To lift the ban or not? How effective can lockdowns be in controlling COVID-19?
As the number of coronavirus cases in Pakistan continues to rise, the question of whether to lift the lockdown or not has been a serious bone of contention. In the advent of this pernicious disease, the collective aim of all the affected countries is to ‘flatten the curve’. The lockdown approach seems to lessen the risk of infection and smooths out the slope. This has been substantiated, as New Zealand observed level 3 and 4 lockdowns in March and April, and currently has zero new cases.
Although, deemed an aggressive approach, if observed with the right measures a lockdown can prove to be highly effective. The World Health Organization (WHO) continues to call on all countries to implement a comprehensive approach, to slow down transmission and flatten the curve.
However, implementing a complete lockdown can take a toll on a country’s economy, ergo, countries like China, Pakistan, and parts of Europe have started easing the lockdown. Given the recent changes, WHO updated its Strategic Preparedness and Response Plan to include the six criteria a country must meet to lift the lockdown: transmission is controlled; the health system can test, isolate and treat every case; outbreak risks are minimized in vulnerable places; workplace preventive measures are established; importation risks can be managed and the communities are fully aware and empowered to adjust to the new norm.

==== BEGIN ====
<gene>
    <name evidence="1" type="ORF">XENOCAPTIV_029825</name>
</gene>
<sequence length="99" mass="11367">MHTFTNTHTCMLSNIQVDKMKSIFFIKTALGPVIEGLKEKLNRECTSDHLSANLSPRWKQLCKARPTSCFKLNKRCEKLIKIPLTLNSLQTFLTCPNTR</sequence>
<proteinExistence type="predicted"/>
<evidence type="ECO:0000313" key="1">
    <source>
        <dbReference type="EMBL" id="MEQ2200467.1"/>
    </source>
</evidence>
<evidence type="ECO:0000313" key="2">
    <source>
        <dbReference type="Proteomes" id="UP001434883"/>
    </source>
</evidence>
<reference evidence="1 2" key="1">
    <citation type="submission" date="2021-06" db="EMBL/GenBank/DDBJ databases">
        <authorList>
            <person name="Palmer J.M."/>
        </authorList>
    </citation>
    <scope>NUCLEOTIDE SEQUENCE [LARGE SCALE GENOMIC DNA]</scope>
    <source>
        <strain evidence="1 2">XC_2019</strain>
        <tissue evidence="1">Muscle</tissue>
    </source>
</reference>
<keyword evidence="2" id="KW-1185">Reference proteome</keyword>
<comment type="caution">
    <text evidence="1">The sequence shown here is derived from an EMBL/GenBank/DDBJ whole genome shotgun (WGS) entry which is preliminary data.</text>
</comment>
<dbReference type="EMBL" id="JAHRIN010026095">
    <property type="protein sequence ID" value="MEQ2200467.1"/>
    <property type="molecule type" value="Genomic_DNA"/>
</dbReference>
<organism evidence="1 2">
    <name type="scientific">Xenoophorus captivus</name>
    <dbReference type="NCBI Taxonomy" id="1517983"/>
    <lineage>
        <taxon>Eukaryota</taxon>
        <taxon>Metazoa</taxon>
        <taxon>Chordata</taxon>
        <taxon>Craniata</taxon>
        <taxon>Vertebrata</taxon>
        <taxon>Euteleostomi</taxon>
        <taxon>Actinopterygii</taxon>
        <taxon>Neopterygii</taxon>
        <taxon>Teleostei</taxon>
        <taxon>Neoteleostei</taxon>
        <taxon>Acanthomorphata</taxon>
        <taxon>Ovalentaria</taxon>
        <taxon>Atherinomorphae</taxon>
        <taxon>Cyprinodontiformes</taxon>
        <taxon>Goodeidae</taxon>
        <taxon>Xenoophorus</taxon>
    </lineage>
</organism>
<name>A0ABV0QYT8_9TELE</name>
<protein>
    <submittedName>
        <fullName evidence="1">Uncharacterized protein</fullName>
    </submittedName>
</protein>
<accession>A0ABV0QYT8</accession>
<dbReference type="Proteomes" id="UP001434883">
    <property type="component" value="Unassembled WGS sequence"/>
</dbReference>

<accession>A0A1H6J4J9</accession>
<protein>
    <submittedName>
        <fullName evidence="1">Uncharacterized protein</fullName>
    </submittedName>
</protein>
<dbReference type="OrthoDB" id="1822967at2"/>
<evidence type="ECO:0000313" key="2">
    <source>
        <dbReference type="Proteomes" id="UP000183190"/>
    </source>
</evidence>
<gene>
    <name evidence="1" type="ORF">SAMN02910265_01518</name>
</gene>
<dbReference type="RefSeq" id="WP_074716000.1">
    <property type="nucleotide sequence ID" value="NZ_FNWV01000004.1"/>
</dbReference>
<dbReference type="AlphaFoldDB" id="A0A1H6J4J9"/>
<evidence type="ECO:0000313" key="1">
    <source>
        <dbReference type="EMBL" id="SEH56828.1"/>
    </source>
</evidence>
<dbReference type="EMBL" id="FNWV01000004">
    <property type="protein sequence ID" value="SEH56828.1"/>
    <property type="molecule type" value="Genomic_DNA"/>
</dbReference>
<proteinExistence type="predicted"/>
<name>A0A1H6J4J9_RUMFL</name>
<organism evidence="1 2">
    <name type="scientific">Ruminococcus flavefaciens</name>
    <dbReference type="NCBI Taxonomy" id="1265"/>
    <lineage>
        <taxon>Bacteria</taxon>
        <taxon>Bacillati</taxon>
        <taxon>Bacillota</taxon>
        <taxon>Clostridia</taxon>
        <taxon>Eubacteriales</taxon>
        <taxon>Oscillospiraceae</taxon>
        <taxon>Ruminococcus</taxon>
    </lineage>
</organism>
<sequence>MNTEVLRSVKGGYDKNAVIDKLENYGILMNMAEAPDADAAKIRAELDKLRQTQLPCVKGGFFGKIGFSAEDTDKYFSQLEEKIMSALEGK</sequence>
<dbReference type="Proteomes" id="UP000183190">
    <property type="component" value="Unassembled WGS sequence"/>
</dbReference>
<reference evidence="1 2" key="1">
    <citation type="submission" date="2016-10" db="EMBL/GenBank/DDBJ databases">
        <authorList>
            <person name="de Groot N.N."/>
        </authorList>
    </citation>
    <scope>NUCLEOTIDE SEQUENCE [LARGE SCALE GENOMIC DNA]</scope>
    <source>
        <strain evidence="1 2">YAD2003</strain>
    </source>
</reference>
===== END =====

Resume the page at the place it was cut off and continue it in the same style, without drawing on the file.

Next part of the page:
Lifting the lockdown is going to be a process, and it demands cooperation from the nation. Striving to find a balance between preventing further loss of life against catastrophic economic loss, is a complex and fraught task, making the question of when exactly to ease shutdowns a hard one to answer. In conclusion, the lockdown is only effective if the guidelines given by the WHO are observed, and a contingency plan is put into place.
By Willa-e-Ali & Hurmat Sajid
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